Italy’s 5-Star Movement and League party were rivals going into last year’s national election, became coalition partners in a populist government afterwards, and now an Alpine rail tunnel threatens to tear them apart.
The dispute over whether to forge ahead with one of Europe’s most ambitious engineering projects is rooted in the divergent nature of the two anti-establishment parties and highlights their conflicting visions for Italy’s future.
The hard-right, pro-business League wants the tunnel to go ahead, as do two-thirds of Italians, according to an EMG Acqua poll last week. On the other hand, more than half of 5-Star’s left-leaning and environmentally friendly supporters oppose it.
“It’s striking because they are two populist forces with two very different groups of people supporting them,” said Lorenzo Pregliasco, a founder of YouTrend, a political consultancy based in Turin, the northwestern city where trains are supposed to arrive from France after passing through the tunnel.
A 2,400-tonne boring machine nicknamed “Federica” is already working around the clock more than 1,000 metres (3,000 feet) below ground on the French side of the border even though Rome is threatening to pull the plug as it reviews the project.
The tunnel is stoking tension within the coalition because of regional and European elections in May, which could reverse the balance of power within the eight-month-old coalition and destabilise a government that manages one of the world’s largest debts, which is closely monitored by financial markets.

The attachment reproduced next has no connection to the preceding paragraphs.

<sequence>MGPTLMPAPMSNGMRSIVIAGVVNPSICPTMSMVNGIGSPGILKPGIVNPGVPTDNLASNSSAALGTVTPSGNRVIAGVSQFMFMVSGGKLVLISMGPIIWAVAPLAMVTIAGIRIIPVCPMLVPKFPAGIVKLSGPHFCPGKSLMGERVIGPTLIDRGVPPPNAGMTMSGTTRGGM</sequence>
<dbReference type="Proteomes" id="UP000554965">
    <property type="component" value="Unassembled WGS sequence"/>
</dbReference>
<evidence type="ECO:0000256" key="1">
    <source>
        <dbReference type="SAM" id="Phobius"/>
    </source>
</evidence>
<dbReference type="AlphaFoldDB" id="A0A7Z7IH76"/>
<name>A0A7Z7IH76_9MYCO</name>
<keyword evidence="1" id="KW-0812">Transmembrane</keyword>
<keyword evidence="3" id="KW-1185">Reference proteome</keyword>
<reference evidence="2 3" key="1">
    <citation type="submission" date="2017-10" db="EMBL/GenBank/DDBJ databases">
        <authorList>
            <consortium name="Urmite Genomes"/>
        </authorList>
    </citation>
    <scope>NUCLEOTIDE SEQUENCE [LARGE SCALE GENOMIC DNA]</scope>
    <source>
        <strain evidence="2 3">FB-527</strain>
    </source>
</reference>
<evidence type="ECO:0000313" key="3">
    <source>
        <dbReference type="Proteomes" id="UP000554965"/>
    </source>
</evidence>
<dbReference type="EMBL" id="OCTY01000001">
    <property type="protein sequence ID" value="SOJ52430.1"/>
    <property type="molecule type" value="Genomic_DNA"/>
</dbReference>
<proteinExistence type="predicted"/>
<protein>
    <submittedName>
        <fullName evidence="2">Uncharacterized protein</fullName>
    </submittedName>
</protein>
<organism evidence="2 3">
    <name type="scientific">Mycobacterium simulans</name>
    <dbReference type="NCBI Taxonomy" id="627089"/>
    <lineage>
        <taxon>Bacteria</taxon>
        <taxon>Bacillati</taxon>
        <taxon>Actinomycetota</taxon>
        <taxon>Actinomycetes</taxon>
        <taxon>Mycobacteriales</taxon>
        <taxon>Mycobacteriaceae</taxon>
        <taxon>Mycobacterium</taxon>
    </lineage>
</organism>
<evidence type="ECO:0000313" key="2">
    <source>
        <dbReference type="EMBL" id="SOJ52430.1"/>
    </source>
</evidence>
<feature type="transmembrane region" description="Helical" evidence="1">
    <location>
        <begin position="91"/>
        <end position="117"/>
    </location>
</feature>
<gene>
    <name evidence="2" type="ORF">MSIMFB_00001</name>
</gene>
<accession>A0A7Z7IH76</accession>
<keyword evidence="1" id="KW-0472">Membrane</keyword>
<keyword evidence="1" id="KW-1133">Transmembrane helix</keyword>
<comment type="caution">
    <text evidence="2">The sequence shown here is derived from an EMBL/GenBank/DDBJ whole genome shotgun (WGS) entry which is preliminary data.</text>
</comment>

Polls foresee the League surging above 5-Star, which has already compromised on other major battles in recent months but appears not to want to give ground on the 8.6-billion-euro (7.5 billion pounds) tunnel.
Transport Minister and 5-Star member Danilo Toninelli told Reuters a decision would come before the elections, and 5-Star bigwig Alessandro Di Battista said the project was “idiocy”.
In December, Italy agreed with France to freeze new contracts on the 36-mile (58 km) tunnel until completion of an Italian cost-benefit analysis by a panel of experts, which Toninelli has said should be published by the end of the month.
“If the analysis says that we’re throwing away money, only a madman would move forward,” 5-Star leader Luigi Di Maio said on Monday. However, it might not prove so easy to kill the project.
Deep in the bowels of the Mount Cenis (Moncenisio), geothermal energy heats the air to about 29 degrees (84 Fahrenheit). With a force equal to the power of eight Formula 1 engines, boring machine Federica rumbles and shakes as she cuts into coal-coloured rock, advancing as much as 18 metres per day.
So far the joint French and Italian company – the Tunnel Euralpin Lyon Turin (TELT) – has dug more than 15 miles (25 km) inside the mountain, including four access tunnels and about 4 miles (6 km) of one of the two main passageways.
Some 800 people are employed, either directly or indirectly, TELT says, and that number will balloon to 8,000 if and when work reaches full capacity.